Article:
Want to reduce your risk of skin cancer? Get out that sunscreen and use it faithfully. Wear sunglasses and a wide-brimmed hat and bring a cover-up when going outside to spend time in the sun. Between the hottest hours of the day, from 10 a.m. to 4 p.m., find some shade. Avoid tanning beds. Look for dry scaly patches on your skin and check out any moles at least once a month. Visit your dermatologist for a professional exam at least once a year. Do all that and you might prevent the following three cancers.
Actinic Keratoses and the Three Major Skin Cancer Types
Actinic keratoses are the dry scaly patches that sometimes show up on your body, usually during middle age. People who've spent a lot of time in the sun, especially those with light skin, tend to be more susceptible. These dry skin patches should be checked out as soon as possible because they are considered precancerous. Left untreated, they may turn into skin cancer. Three major types are listed below.
Basal Cell Carcinoma
One of the most common skin cancers, basal cell carcinoma is one of the easiest types to cure if it's caught early. It doesn't usually show up until your skin has been exposed to the sun for several years. The small tumors, looking like shiny bumps, usually show up on the face. If you've had lots of sun exposure, or have fair skin, you may find them on your legs, arms and anywhere else on your body. This is one cancer that does not usually spread to other organs or parts of the body. Basal cell carcinoma grows slowly, which also helps make it easier to cure.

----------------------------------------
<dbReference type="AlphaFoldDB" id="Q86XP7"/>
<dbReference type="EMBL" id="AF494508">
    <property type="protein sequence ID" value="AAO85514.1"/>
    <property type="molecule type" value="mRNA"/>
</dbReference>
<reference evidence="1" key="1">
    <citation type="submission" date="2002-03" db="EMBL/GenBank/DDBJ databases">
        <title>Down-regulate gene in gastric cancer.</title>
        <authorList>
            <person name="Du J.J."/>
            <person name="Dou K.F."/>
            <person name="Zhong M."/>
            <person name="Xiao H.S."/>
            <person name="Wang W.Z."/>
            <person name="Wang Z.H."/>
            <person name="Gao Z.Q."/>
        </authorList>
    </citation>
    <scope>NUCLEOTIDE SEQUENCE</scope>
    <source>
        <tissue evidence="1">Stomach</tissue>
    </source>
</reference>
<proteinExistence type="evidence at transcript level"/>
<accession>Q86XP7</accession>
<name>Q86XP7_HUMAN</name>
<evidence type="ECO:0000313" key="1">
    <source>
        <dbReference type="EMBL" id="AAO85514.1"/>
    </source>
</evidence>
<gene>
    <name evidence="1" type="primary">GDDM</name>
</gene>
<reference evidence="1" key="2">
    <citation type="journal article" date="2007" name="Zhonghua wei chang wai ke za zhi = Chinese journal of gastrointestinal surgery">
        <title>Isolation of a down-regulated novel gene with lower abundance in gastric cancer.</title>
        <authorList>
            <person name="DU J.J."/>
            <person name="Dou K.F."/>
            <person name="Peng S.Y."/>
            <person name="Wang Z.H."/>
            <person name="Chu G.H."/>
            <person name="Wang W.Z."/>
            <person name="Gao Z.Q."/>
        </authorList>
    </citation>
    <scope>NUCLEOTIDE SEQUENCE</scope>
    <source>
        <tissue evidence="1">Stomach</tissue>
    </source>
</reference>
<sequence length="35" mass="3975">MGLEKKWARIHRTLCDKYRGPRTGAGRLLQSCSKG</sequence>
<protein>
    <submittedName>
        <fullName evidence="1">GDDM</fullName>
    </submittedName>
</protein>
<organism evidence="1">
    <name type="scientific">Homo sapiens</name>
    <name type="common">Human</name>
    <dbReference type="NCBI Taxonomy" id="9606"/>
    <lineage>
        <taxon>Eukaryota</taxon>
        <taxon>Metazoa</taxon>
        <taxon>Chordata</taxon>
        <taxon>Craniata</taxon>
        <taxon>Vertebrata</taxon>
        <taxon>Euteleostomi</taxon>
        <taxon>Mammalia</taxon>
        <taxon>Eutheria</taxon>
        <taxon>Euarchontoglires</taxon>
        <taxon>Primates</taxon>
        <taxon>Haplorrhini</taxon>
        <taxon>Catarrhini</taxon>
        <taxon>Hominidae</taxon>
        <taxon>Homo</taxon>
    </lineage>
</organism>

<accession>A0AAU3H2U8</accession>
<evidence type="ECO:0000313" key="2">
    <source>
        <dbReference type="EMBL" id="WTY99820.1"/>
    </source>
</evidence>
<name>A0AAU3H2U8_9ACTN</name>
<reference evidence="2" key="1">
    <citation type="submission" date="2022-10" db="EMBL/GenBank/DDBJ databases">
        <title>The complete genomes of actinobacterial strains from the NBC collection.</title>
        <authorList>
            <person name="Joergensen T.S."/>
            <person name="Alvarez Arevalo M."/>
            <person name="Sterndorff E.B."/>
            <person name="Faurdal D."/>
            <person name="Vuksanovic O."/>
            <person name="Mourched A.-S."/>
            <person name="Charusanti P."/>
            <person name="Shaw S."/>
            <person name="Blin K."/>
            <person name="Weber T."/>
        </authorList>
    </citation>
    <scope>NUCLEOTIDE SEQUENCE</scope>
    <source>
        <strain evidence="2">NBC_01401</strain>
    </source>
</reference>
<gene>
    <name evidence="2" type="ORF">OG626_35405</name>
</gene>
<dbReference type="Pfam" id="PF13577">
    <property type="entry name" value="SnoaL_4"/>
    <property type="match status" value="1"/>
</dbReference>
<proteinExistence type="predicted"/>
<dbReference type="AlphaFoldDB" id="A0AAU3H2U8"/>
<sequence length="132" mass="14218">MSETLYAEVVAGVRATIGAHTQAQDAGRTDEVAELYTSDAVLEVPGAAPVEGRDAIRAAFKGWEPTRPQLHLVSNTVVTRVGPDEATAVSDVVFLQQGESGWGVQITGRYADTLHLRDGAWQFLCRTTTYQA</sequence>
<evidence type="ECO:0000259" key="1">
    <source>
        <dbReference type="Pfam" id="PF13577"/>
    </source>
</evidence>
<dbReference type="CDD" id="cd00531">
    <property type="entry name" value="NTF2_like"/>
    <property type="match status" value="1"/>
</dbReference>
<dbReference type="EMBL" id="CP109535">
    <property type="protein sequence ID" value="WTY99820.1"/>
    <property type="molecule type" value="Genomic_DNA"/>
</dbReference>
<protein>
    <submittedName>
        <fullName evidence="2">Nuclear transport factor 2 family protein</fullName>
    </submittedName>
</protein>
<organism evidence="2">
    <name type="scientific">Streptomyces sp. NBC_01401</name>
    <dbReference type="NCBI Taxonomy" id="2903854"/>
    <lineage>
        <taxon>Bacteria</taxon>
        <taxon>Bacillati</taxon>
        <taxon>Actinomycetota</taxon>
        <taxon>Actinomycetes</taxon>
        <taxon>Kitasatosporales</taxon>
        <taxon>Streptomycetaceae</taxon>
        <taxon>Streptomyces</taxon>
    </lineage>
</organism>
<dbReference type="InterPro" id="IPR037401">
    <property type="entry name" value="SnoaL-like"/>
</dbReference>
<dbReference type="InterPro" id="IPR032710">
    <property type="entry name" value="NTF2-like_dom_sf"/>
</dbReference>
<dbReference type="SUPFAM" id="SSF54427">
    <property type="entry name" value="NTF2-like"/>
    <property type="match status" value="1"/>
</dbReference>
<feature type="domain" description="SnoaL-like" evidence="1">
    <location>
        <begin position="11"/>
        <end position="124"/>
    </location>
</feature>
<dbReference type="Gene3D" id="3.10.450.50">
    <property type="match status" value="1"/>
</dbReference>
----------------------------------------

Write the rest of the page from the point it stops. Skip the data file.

Squamous Cell Carcinoma
Squamous cell carcinoma is fairly slow growing, but unlike the basal cell variety, this cancer has a greater chance of spreading to your bones, soft tissues, and the lymph nodes. It is the second most common of the skin cancers and is caused mainly by UV ray exposure from the sun or tanning beds. Fair skinned people are more likely to get it, usually after years of UV exposure. If treated early, before it spreads beyond the skin lesions, it is easily treated. Caught early, squamous cell carcinoma can be cured.
The most serious and deadly type of skin cancer is melanoma. This cancer often develops in an existing mole, or shows up as a new mole-like structure on the skin. Suspect moles may have irregular borders or be asymmetrical, meaning that the two sides of the mole don't match. Moles that are larger than 6mm in diameter should be checked out immediately, as should those having several different colors. Sometimes existing moles change from perfect round pinpoints to large spots having lacy borders. Melanoma spreads quickly, both on the skin's surface and throughout the body, and can be fatal if not caught early.
For more information, contact local professionals like Vail Dermatology.